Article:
The weather and the culture don’t encourage bogotanos like me to walk around naked. However, Spencer Tunick paid Bogotá a visit and the museum of Modern Art organized a massive nude in the heart of the city’s colonial downtown.
I live on the legendary Cordillera of The Andes, up in the mountains 2600 meters above sea level, in a city that has not been known -until recent years- for being liberal.
These were my five insights from the massive nude:
- Stripping my clothes off gave me, for a brief moment, naked eyes
When Tunick gave the indication to strip off our clothes, over 6,000 attendees complied despite the cold and the anxiety of revealing their bodies. Once all our clothes were off, thousands of shivering bodies changed the usual atmosphere and colors of the capital’s biggest plaza.
Clothes protect us, but they also block us from truly revealing ourselves. Even the tiniest bikini gives off information about the person who wears it. When you see someone wearing shorts, flip-flops or a bowtie you make a judgement, but when you are naked you are no longer your clothes, you are you. Although we are more than just our bodies, being naked felt very authentic, very real.
We were able to see beyond fashion, social class, brands and many other labels that clothes give us.
2. We judge too much because we know too little
One hundred wooden tables were set on the floor for one human to stand on each one and be raised above the naked crowd. Many people were shouting out of freight, joy and many other feelings. When a black young woman and an elderly white woman were lifted, the excitement hit its peak. Why was I shouting too?
I was excited to see thousands of persons celebrating life and diversity.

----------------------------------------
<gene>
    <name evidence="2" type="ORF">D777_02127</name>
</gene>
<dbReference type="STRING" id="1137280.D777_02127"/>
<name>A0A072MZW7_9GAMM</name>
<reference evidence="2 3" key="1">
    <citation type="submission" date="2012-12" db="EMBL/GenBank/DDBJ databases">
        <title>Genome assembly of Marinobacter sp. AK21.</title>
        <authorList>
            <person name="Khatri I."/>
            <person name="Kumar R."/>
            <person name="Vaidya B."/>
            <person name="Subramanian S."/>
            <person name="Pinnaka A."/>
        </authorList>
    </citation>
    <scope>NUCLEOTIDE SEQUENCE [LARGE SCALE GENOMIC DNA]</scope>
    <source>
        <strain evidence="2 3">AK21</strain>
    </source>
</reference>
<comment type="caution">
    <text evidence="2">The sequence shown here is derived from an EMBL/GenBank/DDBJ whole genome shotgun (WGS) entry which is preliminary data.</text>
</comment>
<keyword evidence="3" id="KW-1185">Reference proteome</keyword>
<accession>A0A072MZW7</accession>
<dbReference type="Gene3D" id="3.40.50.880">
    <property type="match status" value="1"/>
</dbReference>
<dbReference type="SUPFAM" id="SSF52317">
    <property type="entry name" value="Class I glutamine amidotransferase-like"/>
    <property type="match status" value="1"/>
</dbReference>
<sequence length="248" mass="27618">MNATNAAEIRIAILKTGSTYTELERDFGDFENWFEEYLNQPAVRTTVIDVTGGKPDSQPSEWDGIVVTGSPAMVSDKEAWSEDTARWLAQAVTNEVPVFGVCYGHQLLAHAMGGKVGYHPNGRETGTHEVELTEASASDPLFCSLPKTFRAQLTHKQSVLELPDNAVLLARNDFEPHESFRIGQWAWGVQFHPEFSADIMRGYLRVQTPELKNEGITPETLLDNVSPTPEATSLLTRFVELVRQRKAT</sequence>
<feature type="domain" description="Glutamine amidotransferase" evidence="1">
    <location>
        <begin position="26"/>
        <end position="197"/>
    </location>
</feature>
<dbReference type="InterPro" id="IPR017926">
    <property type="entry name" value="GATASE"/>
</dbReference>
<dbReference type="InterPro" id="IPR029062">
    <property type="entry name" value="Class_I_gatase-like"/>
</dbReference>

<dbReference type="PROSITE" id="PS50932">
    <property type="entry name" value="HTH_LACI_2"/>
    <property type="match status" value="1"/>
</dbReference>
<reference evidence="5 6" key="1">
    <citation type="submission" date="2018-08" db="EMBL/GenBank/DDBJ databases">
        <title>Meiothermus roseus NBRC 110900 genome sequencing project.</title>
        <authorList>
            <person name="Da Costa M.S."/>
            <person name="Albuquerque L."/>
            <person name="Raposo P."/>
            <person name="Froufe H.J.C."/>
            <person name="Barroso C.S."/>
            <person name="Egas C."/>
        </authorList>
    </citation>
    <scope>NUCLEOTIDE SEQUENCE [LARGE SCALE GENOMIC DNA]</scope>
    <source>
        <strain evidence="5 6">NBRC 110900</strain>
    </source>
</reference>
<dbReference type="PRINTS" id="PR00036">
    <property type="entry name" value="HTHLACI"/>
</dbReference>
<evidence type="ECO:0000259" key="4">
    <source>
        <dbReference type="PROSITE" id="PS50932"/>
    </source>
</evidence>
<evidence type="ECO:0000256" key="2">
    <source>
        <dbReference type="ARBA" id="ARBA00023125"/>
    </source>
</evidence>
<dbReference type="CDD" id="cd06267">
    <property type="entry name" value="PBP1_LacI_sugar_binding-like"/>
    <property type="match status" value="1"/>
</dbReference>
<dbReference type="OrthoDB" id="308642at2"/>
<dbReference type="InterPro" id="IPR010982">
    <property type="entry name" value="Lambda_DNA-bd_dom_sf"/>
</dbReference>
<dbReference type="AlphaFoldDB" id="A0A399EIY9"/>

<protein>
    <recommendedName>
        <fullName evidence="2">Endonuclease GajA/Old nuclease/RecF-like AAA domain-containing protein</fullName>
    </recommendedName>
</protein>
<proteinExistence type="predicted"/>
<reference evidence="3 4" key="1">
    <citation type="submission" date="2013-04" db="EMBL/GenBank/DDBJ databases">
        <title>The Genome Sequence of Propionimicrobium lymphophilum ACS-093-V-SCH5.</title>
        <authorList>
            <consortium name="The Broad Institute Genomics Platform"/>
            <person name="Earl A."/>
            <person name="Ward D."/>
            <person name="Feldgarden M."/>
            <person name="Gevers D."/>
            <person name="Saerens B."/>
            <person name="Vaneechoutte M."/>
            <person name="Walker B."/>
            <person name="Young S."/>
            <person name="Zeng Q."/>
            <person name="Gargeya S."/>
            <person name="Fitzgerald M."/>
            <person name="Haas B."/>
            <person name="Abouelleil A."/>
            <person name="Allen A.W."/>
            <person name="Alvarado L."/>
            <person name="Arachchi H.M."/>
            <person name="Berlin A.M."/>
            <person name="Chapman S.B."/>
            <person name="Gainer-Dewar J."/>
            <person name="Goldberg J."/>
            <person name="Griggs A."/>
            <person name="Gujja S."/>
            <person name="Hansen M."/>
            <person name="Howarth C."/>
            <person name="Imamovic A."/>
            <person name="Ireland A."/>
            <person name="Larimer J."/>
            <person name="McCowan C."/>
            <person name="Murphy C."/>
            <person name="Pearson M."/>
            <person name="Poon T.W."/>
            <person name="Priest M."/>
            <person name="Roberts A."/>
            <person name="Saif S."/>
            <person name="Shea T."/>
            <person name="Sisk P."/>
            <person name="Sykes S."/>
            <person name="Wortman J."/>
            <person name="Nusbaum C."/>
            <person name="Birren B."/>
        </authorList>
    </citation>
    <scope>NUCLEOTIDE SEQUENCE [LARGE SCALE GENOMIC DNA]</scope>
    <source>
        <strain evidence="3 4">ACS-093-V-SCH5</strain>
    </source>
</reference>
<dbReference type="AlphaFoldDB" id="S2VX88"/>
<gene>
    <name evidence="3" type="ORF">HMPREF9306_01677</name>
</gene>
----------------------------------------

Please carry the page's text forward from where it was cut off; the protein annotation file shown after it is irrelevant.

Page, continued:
We see only certain types of bodies in the media. Women and men are frequently over sexualized. Scars, age, imperfections and certain sizes and races are hidden. That day I got to see and appreciate many types of bodies that are normally hidden. Looking at the old woman stand high above us reminded me that beauty has many forms and courage is one of them.
3. I was curious and so was everybody else
At first it was very weird to talk to friendly strangers naked. But once the novelty had slightly worn off, although it never completely disappeared, it felt quite liberating. I must admit I was curious to see so many naked bodies together, as was everyone else. What surprised me was the curious, yet respectful glances that I saw around me. Everyone was looking at butts, eyes, legs, genitals and everything else. I felt observed and I was an observer as well.
Most people looked at others the way they would have wanted to be looked at, with curiosity, spontaneity and prudence.
4. Being naked reminded me of the joy of being alive
Tunick indicated that we should pose for the picture with a relaxed, calm face; no frowns, no smiles.
Before posing and during most of the time we were naked I could see people laughing, smiling and enjoying this rare moment of freedom. To me, the event was a celebration of life and the diversity that is linked to it. We shared a sense of courage and pride of our bodies and life, no matter our shape or color there was a liberating feeling of acceptance of who we are and the bodies we have.
5. Being a human is awesome
Fifty years ago this picture would have been something unthinkable, illegal and probably immoral in the eyes of many.
I feel happy and privileged to live in a society that is questioning norms and traditions that have molded history. Being naked, vulnerable and surrounded by people who were in the same situation, reminded me of our shared humanity.
No matter who you are, please remember that being alive is awesome.